The St. Louis County Attorney's office has said charges are not warranted in the case of Gauthier's rest-stop liaison because the 17-year-old is over the age of consent in Minnesota.

Gauthier said he overdosed on muscle relaxants after the rest-stop incident was made public, resulting in a four-day hospitalization. He told the Associated Press that it was a suicide attempt.

"I am a chemically dependent person and have been in recovery for over 30 years with one relapse," he wrote. "However, when faced with the trauma and public shame brought about by this incident I reverted to old bad behavior and tried to run away and escape the reality that I was facing."

When he was interviewed by NewsCenter, Gauthier was with Alan Netland, the past president of the Duluth AFL-CIO labor body, and Dan O'Neil, the current president of the labor body.


Netland told the News Tribune that both he and O'Neil spoke with Gauthier on Tuesday night and supported his decision.

"Dan and I were on the same page on this," Netland said, "and said that if he decided to run, we'd do our best to garner labor support and to continue to support him. We're not going to abandon him because of one indiscretion in his personal life."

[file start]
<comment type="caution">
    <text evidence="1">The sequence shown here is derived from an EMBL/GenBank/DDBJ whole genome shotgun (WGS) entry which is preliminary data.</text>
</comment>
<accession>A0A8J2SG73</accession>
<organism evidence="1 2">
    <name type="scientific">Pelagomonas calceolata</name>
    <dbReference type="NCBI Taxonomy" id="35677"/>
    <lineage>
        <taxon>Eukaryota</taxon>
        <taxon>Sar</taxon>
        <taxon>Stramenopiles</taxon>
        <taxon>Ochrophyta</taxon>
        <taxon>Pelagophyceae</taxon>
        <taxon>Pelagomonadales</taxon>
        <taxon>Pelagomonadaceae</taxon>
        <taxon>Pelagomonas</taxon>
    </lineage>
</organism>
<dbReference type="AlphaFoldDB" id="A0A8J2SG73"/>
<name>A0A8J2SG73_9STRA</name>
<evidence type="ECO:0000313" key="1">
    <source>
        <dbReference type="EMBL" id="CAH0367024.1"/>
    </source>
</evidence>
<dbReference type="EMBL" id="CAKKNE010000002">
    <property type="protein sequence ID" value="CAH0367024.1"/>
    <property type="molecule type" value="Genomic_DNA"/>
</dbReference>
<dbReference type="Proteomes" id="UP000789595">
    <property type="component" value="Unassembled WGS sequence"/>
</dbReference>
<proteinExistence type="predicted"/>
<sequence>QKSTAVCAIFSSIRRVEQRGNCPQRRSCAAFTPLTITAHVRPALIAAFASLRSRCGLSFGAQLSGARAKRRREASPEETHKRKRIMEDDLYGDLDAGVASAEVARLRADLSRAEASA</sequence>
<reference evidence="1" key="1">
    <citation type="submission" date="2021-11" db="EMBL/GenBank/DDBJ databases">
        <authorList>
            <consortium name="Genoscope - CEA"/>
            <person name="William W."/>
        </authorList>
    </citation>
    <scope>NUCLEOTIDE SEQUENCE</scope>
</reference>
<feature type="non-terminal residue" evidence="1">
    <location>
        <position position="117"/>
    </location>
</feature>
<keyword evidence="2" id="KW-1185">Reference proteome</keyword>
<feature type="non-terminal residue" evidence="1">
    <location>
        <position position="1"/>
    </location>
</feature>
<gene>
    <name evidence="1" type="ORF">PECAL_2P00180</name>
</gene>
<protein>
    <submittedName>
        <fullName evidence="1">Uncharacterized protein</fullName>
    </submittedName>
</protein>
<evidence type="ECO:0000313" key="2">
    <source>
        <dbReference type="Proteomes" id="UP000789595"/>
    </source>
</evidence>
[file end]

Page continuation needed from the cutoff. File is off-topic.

When asked about the incident on Thompson Hill, Netland responded: "It's an unfortunate incident, but ... I will not judge him based on one incident. As unfortunate an incident as it was, it does not determine who he is as a legislator or a person."


On Wednesday, Gov. Dayton told reporters that if Gauthier did seek re-election it would be "destructive" to himself, the party and elected officials. Dayton, who said he was a longtime friend of Gauthier, characterized his conduct as "a terrible mistake."

"It goes beyond the morals of Minnesotans," he said. "I believe he is unfit to serve beyond this term."

Dayton said he did not think Gauthier needed to resign. Though he didn't name her, he used as an example Sen. Amy Koch of Buffalo leaving her job as Republican majority leader late last year but retaining her Senate seat for the rest of her term after it was revealed she and a male staffer had an affair.